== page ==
NO WARM BEER!
German brewers discovered that lagers, when fermented between 33 and 55 degrees Fahrenheit, produce much purer beer. The Brauordnung (laws pertaining to the brewing of beer) are often traced back to the year 1539, but Franz Hofer, who teaches German history at Cornell University explained by email to the Atlantic, that the “decree limiting beer-brewing to the time between the feast of St. Michael [September 29] and that of St. George [April 23] wasn’t promulgated until 1553.” The decree came from Duke Albrecht V and applied only to Bavaria, the southeastern region that contains modern-day Munich. The decree was designed to protect the public from fires that were common in the hot summer months throughout Europe. Bavarian "Fachwerk" architecture comprised almost wholly of wood burned easily and the Duke feared that the coal fires used to heat the brew kettles would cause fires to break out across the countryside.
Brewers began digging deep cellars close to river banks to store the lagers during the winter months to fill the demand for beer in the summer months when brewing was prohibited. They spread gravel over the ground and planted large trees to maintain the temperature during the summer months. Local townspeople would come to buy the beer and many stayed to consume the frothy beverages on the grounds beneath the trees, the beer garden or biergarten was born.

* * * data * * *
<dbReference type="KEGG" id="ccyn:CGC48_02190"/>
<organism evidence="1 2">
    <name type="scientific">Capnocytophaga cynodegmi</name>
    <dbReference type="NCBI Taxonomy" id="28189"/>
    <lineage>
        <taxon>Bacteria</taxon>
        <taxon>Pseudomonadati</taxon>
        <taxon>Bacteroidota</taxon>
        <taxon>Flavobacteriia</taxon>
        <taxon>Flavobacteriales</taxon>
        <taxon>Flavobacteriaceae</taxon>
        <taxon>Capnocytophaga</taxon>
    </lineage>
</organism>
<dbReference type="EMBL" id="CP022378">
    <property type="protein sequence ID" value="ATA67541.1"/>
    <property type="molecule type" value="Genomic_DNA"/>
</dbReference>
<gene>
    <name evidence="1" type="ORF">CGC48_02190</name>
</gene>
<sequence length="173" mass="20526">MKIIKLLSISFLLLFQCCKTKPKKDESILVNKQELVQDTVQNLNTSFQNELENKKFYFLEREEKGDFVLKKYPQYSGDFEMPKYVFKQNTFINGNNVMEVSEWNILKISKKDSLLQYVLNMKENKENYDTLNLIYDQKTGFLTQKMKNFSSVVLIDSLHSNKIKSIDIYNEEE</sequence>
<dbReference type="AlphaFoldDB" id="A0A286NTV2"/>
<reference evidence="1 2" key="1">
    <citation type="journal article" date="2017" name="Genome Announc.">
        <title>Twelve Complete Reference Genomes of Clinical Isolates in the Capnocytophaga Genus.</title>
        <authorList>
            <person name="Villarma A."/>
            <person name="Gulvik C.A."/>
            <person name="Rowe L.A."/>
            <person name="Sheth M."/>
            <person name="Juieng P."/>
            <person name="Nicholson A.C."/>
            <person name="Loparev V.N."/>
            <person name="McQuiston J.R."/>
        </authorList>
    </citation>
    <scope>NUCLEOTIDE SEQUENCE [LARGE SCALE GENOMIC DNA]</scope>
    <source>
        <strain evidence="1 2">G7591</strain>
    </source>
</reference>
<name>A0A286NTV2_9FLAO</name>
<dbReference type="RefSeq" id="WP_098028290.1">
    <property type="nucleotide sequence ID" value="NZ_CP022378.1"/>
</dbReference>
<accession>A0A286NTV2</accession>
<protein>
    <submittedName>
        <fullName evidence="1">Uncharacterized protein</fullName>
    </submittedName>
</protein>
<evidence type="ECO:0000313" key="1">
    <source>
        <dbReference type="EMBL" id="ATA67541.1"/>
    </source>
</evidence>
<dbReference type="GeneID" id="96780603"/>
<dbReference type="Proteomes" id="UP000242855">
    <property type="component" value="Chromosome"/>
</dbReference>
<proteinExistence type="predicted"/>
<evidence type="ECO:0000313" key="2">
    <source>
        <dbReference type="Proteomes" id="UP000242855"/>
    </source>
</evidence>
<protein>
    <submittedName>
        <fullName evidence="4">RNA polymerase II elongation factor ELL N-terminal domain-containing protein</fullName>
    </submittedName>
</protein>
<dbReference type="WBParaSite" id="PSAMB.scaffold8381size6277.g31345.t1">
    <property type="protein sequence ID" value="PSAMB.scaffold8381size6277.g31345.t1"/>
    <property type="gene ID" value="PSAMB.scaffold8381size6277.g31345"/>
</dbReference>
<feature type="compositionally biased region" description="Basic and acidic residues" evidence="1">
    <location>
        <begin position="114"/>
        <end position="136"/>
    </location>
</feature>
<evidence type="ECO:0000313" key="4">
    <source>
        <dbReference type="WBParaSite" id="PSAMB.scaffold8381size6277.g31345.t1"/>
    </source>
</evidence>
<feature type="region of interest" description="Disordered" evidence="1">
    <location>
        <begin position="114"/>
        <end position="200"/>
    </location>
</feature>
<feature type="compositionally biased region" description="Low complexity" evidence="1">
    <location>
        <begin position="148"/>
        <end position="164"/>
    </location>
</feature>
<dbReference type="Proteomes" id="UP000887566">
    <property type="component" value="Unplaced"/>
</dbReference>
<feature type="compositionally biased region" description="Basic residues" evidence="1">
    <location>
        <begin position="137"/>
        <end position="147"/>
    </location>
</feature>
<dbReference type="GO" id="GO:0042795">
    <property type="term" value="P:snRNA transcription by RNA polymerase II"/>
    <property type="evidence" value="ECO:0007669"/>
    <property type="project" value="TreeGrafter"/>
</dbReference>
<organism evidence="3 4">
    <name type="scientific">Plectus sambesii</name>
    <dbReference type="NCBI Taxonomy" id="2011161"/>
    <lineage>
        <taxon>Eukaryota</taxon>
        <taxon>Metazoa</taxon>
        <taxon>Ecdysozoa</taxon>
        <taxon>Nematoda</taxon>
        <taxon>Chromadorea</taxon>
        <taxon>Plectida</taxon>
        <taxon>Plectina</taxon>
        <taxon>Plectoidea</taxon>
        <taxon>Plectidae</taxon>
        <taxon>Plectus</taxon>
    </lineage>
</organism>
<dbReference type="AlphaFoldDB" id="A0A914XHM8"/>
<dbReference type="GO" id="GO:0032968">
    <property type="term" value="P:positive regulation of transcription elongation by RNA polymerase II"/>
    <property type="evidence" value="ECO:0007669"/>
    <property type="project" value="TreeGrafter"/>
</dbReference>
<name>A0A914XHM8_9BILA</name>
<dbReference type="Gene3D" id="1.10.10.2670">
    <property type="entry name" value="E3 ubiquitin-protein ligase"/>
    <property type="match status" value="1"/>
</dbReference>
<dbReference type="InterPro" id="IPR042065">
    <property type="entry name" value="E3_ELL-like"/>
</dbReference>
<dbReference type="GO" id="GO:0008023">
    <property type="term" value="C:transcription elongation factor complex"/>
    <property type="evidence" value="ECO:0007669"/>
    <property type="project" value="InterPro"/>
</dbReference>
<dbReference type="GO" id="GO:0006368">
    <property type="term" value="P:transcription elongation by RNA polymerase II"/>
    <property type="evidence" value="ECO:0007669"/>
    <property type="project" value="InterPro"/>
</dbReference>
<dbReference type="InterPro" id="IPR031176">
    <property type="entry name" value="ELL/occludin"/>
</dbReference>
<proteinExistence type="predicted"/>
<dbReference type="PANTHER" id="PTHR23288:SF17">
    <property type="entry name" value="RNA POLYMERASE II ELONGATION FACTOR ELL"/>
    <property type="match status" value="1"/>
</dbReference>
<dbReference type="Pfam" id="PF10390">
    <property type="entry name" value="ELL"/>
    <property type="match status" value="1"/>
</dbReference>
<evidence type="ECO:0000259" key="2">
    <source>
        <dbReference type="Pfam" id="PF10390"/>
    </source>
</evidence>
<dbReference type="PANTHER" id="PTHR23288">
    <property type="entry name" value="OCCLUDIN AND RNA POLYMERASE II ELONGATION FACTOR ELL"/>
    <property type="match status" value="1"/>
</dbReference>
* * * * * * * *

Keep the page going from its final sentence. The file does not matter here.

The beer garden became a place for people to come enjoy their beer of choice and picnic outside. These social constructs became so popular that innkeepers and tavern owners began to complain to local authorities that they could not compete with the beer gardens because the breweries sold the beer directly to the public.In response to this Maximilian I, the King of Bavaria, signed the "Compromise Decree" restricting breweries from selling any food other than bread. The backlash from the public was swift and resolute, they began bringing their own food to picnic and the beer garden was born.